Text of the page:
Israeli Foreign Ministry staff members, saying the department was "hacked to pieces," are seeking a full-time minister and demand improved working conditions.
Several Israeli diplomats stationed abroad told The Times of Israel Thursday that labor sanctions are disrupting their work and warned the dispute could turn into a full-blown strike if the issues remain unaddressed.
Not only are diplomats fighting for improved working conditions and better pay, they also object that Israeli Prime Minister Binyamin Netanyahu appointed himself as stand-in foreign minister until the legal problems faced by former Foreign Minister Avigdor Lieberman are ruled on in court.
Because of his workload, Netanyahu hasn't always had the time to meet personally with visiting foreign dignitaries, The Times of Israel said.
Ministry staff members are also concerned over Netanyahu's decision to divide the ministry's responsibilities and create new posts for incoming ministers, the report said.
Examples include appointing Yuval Steinitz to head a newly formed International Relations Ministry and charge Justice Minister Tzipi Livni with presiding over peace negotiations with the Palestinians.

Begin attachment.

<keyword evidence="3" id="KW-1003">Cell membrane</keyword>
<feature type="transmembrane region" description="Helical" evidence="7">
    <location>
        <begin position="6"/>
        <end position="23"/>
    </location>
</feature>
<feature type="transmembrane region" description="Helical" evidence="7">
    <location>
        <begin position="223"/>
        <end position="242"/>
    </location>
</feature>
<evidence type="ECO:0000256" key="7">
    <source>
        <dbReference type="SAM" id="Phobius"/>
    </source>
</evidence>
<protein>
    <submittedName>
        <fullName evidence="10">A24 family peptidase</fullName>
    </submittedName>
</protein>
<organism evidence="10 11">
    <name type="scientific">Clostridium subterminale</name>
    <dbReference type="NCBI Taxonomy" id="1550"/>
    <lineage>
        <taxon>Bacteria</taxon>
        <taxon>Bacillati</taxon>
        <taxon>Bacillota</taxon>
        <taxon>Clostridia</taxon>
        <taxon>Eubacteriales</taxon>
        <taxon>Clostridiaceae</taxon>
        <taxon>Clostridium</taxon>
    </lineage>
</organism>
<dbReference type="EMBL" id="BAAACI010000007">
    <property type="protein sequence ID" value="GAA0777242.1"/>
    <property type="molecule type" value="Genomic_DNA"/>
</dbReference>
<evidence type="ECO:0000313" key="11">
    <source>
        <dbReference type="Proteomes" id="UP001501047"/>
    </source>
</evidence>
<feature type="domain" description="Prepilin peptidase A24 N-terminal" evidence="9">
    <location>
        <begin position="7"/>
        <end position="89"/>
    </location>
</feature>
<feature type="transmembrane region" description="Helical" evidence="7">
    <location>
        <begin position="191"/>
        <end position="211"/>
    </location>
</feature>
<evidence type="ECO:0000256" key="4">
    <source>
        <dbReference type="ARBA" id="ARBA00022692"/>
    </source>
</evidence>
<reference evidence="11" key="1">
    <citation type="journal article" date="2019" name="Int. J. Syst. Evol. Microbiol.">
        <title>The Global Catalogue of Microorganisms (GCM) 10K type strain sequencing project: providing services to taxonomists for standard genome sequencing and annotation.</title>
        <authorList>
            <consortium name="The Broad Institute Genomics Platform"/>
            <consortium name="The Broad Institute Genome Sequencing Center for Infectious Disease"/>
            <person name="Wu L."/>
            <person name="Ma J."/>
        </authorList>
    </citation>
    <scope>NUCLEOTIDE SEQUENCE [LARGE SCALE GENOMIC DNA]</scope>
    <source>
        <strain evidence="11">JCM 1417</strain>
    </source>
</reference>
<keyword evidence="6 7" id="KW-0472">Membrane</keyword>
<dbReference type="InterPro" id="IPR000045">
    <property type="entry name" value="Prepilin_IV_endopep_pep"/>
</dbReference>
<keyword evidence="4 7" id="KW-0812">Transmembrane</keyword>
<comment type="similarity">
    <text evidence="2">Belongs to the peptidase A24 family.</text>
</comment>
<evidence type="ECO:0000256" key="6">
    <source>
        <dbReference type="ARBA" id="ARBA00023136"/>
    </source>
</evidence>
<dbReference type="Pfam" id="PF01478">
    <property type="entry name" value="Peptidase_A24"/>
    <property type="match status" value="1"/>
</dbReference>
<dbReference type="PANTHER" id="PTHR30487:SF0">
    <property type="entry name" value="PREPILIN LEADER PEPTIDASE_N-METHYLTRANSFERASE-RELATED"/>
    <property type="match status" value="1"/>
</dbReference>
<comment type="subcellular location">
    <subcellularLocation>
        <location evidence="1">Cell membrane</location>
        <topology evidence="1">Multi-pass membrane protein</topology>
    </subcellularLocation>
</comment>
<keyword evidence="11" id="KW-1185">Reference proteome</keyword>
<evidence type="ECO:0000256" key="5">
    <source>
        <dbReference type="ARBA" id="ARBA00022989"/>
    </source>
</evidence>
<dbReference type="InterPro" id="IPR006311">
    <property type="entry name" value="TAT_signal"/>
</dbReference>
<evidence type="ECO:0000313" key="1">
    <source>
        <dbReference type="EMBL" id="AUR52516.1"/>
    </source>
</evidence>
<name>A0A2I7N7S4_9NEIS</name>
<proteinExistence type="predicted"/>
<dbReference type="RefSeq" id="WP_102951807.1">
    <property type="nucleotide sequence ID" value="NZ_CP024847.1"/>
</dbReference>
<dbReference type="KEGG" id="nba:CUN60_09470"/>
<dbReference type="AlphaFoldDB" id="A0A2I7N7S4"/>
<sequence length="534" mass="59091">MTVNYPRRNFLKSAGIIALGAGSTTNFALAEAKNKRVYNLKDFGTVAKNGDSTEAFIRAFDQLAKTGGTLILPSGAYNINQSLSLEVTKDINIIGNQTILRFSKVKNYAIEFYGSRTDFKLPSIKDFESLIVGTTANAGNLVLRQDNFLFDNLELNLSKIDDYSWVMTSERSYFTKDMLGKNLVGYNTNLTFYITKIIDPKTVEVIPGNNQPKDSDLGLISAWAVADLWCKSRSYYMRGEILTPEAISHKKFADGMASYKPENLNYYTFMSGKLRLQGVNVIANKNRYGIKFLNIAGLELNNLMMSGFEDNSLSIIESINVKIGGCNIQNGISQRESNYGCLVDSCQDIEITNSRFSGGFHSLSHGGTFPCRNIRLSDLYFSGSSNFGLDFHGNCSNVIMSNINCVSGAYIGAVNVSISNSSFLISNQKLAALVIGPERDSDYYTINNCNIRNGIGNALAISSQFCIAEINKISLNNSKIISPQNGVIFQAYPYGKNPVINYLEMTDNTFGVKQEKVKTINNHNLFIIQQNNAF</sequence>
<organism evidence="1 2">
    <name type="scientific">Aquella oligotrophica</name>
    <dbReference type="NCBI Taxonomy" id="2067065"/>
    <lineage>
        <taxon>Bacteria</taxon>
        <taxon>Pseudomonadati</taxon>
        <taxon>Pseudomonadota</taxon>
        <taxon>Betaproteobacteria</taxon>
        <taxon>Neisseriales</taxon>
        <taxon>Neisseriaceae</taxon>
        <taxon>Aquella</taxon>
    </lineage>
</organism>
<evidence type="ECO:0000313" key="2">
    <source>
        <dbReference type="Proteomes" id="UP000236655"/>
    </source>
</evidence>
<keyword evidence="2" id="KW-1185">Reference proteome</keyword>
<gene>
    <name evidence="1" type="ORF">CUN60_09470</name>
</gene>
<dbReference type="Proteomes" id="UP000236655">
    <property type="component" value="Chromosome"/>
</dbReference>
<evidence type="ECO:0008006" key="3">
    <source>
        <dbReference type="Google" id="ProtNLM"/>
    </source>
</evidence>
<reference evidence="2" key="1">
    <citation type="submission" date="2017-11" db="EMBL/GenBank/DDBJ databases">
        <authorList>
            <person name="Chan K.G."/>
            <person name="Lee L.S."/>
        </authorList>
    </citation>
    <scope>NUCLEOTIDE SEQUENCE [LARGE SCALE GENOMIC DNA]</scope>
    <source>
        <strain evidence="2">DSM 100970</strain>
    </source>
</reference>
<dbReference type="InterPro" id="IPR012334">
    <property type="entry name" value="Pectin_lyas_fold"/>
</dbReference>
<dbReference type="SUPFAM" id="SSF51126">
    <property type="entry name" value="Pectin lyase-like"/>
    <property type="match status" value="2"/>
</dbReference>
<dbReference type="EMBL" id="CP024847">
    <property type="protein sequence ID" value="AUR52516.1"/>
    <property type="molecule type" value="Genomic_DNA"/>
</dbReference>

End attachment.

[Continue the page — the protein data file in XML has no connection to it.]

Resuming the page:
"A new government was formed and the Foreign Ministry was hacked to pieces," a diplomatic source told the website, "so the workers' union added this [concern] to its banner. Of course in our discussions with the Finance Ministry we cannot demand of the prime minister to appoint a foreign minister. But it's part of the anger."
With a labor dispute in effect since January, diplomatic staff have stopped sending email and diplomatic cables. Visits abroad by a number of Israeli dignitaries were canceled after the ministry failed to supply them with the necessary diplomatic passports, the site said.
Yair Frommer, head of the ministry's workers' union, warned if the issues aren't dealt with in the coming days, Netanyahu's trip to China next month and that of President Shimon Peres to the Vatican next week, could be jeopardized, the website said.